You’ve been dating for some time now, and the relationship is going well—so well, in fact, that you decide living together is better than living apart. Cohabitation before marriage, risqué in the '60's, has become mainstream for couples these days. According to US census data from 2012, 7.8 million couples are living together unmarried, compared to 2.9 million in 1996. Seventy percent of women between 30 and 34 have lived with a male partner, according to data from a survey by the US Centers for Disease Control and Prevention.
While this can be a romantic and exciting time in couples’ lives, it can also have consequences—both financial and for the relationship—for couples who don’t have guidelines in place. Here, we compiled financial advice from experts Jonathan Clements, author of Jonathan Clements Money Guide 2016 and former personal-finance columnist at The Wall Street Journal, and David Weliver, founding editor of MoneyUnder30.com.
Try before you buy
“There is no need to intertwine your finances more than you have to,” notes Clements. While home ownership can signify living the American dream, buying a place together can end the dream pretty quickly if the relationship doesn’t pan out. Weliver cites this as the biggest mistake couples can make, noting issues around mortgage payments and legal ownership if the couple separates.
He suggests renting, if possible. Clements advises couples to consider places one person could potentially handle on his or her own if the relationship doesn’t work out. No one said this would be a romantic discussion, but it can make things easier down the road. If you do decide buying a home makes the most sense, Weliver suggests that you create an “explicit agreement,” not unlike a prenuptial agreement, to protect yourself.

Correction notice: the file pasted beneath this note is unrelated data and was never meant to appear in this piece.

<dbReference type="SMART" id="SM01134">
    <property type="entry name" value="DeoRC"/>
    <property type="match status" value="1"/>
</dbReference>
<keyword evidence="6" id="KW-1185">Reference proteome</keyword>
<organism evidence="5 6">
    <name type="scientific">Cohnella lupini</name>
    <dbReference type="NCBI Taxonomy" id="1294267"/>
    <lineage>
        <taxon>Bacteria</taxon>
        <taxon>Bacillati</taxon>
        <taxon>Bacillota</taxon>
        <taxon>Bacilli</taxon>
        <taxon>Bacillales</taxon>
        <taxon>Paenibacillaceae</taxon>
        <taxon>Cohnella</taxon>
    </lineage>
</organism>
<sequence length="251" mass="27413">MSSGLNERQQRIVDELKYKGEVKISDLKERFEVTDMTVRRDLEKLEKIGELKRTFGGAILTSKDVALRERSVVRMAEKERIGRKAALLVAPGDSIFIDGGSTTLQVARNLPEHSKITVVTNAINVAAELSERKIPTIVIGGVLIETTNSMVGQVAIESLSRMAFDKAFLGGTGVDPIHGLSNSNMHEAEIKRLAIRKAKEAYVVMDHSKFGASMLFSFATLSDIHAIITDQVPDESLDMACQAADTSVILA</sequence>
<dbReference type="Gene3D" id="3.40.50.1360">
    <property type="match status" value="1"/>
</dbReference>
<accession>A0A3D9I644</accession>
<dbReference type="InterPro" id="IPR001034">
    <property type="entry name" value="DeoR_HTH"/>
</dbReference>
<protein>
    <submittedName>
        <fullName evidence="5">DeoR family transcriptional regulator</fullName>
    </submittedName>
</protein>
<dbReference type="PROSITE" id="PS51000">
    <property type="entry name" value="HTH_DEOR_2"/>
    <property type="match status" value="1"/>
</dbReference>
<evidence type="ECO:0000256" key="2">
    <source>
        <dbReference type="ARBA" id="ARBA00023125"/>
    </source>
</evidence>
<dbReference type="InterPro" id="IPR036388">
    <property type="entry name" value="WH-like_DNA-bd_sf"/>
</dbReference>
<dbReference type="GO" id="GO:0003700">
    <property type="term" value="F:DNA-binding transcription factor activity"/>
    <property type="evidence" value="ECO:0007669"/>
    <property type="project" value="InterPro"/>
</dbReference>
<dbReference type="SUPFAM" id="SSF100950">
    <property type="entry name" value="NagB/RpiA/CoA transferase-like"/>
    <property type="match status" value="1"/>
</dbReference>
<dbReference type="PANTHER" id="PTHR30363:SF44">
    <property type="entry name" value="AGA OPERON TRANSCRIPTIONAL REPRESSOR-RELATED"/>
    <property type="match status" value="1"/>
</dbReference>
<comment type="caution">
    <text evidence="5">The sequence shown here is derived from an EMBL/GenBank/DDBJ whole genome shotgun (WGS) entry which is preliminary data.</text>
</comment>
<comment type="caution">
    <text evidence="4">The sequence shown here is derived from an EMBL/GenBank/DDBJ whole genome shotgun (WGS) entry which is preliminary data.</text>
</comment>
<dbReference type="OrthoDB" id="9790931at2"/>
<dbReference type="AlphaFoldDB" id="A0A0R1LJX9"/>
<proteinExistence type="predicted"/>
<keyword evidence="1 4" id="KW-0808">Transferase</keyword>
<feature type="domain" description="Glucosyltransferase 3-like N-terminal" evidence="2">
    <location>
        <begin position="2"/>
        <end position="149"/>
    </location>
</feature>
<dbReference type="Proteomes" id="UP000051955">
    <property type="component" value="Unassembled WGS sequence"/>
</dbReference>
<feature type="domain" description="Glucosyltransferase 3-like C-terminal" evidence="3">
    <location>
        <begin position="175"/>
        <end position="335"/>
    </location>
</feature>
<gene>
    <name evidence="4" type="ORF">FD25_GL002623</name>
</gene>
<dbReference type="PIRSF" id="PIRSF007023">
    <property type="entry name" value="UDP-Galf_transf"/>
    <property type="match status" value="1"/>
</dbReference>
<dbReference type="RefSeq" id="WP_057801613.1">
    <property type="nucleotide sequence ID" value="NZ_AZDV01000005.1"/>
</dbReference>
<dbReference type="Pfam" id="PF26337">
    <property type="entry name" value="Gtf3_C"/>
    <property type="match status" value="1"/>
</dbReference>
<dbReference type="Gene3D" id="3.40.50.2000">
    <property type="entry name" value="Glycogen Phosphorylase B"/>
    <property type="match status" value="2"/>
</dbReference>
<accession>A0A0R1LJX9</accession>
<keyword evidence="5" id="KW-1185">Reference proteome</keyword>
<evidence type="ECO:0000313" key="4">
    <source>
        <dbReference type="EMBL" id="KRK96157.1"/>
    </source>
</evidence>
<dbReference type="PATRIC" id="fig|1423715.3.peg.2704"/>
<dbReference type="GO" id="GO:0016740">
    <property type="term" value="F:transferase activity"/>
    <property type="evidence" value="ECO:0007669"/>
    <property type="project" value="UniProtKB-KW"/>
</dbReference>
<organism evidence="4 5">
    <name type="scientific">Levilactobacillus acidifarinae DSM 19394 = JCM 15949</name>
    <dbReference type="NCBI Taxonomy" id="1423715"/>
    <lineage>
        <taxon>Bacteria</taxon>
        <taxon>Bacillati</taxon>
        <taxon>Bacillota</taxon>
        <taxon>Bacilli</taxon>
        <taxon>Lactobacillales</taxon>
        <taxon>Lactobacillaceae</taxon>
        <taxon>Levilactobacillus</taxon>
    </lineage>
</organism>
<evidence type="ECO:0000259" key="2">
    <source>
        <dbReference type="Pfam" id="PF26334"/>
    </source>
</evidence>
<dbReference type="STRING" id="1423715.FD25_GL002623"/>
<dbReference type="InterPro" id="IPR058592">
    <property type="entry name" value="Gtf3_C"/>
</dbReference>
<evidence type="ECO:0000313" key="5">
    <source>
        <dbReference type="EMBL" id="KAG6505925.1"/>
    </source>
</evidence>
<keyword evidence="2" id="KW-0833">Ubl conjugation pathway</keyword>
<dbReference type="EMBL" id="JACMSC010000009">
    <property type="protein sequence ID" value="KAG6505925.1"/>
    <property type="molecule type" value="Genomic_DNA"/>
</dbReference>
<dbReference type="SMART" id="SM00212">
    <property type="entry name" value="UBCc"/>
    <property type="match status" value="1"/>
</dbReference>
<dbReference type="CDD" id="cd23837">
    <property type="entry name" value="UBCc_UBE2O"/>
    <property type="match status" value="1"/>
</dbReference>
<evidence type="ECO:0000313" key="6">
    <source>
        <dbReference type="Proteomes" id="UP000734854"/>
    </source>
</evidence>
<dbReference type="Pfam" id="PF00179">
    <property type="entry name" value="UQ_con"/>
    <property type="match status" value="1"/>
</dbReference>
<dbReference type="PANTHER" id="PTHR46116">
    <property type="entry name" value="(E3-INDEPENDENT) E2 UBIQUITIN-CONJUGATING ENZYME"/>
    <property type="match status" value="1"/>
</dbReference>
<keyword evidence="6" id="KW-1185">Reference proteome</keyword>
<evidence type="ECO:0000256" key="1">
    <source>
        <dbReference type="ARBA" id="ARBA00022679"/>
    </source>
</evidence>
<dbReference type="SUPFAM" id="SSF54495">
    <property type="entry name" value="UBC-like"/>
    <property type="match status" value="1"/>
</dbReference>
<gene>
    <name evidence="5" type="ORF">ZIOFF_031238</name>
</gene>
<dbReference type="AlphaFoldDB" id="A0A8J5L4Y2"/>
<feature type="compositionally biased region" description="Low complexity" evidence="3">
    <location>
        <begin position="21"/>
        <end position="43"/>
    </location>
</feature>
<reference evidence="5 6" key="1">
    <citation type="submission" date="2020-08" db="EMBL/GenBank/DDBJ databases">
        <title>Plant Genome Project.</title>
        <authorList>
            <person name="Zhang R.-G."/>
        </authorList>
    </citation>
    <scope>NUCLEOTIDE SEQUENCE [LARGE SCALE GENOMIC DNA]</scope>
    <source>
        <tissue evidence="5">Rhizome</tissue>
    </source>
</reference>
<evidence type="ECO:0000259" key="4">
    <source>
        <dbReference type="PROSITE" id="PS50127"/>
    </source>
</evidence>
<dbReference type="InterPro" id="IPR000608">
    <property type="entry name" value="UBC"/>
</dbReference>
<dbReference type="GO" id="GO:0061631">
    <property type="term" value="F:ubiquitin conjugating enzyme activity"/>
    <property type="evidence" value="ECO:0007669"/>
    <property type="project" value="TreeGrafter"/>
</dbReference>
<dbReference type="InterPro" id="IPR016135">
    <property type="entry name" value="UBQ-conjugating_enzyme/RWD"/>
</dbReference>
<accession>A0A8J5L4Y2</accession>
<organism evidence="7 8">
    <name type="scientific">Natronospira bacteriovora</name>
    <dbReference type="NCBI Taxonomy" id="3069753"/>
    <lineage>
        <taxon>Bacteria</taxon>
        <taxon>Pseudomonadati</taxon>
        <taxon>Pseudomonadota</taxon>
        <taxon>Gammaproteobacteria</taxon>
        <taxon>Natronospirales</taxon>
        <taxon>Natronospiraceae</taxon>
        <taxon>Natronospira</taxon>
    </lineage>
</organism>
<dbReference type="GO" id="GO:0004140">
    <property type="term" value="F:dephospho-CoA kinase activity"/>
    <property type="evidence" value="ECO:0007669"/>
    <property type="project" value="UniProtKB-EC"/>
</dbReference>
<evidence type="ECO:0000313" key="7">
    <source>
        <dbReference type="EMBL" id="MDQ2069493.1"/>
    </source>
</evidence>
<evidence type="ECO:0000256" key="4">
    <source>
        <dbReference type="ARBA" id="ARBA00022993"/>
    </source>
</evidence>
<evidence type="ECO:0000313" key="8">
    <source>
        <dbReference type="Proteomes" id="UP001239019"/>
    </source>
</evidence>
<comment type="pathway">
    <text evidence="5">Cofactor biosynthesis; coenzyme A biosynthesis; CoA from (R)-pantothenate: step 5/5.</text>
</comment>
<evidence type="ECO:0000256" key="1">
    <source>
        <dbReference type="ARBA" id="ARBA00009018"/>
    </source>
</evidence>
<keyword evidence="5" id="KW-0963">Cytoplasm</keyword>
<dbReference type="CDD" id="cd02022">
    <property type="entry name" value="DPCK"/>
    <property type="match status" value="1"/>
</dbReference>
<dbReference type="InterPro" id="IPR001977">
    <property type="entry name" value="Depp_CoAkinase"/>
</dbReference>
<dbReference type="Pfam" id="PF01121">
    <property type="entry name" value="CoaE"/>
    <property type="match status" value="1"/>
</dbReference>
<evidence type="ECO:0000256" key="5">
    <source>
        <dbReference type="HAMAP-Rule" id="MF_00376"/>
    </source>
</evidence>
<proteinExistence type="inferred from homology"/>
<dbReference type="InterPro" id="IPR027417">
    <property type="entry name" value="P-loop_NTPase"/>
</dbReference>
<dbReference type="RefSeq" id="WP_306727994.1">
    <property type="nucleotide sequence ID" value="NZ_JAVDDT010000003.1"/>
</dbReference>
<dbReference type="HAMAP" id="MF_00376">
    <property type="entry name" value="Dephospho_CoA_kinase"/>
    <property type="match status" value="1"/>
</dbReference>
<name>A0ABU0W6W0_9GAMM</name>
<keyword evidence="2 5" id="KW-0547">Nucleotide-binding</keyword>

Let's be honest here: Have full financial disclosure
Thirty years ago, it was taboo to discuss religion, politics, sex or money at the dinner table, notes Clements. Now? He says the only topic we’re avoiding—money—is the one that we should be talking about. Clements advises discussing with your partner how much they earn, and how much they may have in savings and in debt.
Yet don’t dismiss your significant other too fast if he or she is sitting on a mountain of student debt. A study by the Institute for College Access & Success discovered that in 2014, close to 70 percent of students graduated with average student loan debt of $28,950. This number has climbed 56 percent from average debt of $18,550 in 2004. As student loan debt increases, it is much more likely your boyfriend or girlfriend will have loans to repay, so factor this in when discussing rent and bills.
While you’re disclosing all, you may want to put your credit score out there too. A study published by the Federal Reserve in 2015 titled "Credit Scores and Committed Relationships” found that a couple’s credit scores, at the time the relationship is formed, are highly indicative of the couple’s future (or lack thereof). The survey, based on the results of nearly 12 million people over 15 years, discovered that the greater the difference between their credit scores, the less likely the couple was to stay together. Why? A poor credit score can cause financial distress, which is "correlated with relationship dissolution.”
How do you feel about money, honey?
It’s presumed you’ve spent a good deal of time together before the move-in rolls around, so what is your partner’s attitude towards money? Is your girlfriend quick to take on credit card debt? Is she late to pay her bills, or unable to pay them in full? This could be a warning sign, and Weliver advises addressing any concerns up front. Clements suggests taking note of your partner’s parents’ attitude towards money as well. Along with a host of traits children inherit from their parents, they often unconsciously acquire their financial mindsets as well.
Divide and conquer
More likely than not, one person in the relationship will make more than the other. Discuss upfront what your portion of rent will be. While you’re on the subject, you should also determine who is going to pay the bills. Both parties should be aware of what the rent and bills total each month, but while you may love your partner, you may not love the late payments that come along with the cable bill when she is in charge. Clements suggests that the more financially responsible of the two should be in charge of making monthly payments. When in doubt, be open and communicative about these decisions, and who knows, maybe it’s living together that makes the heart grow fonder.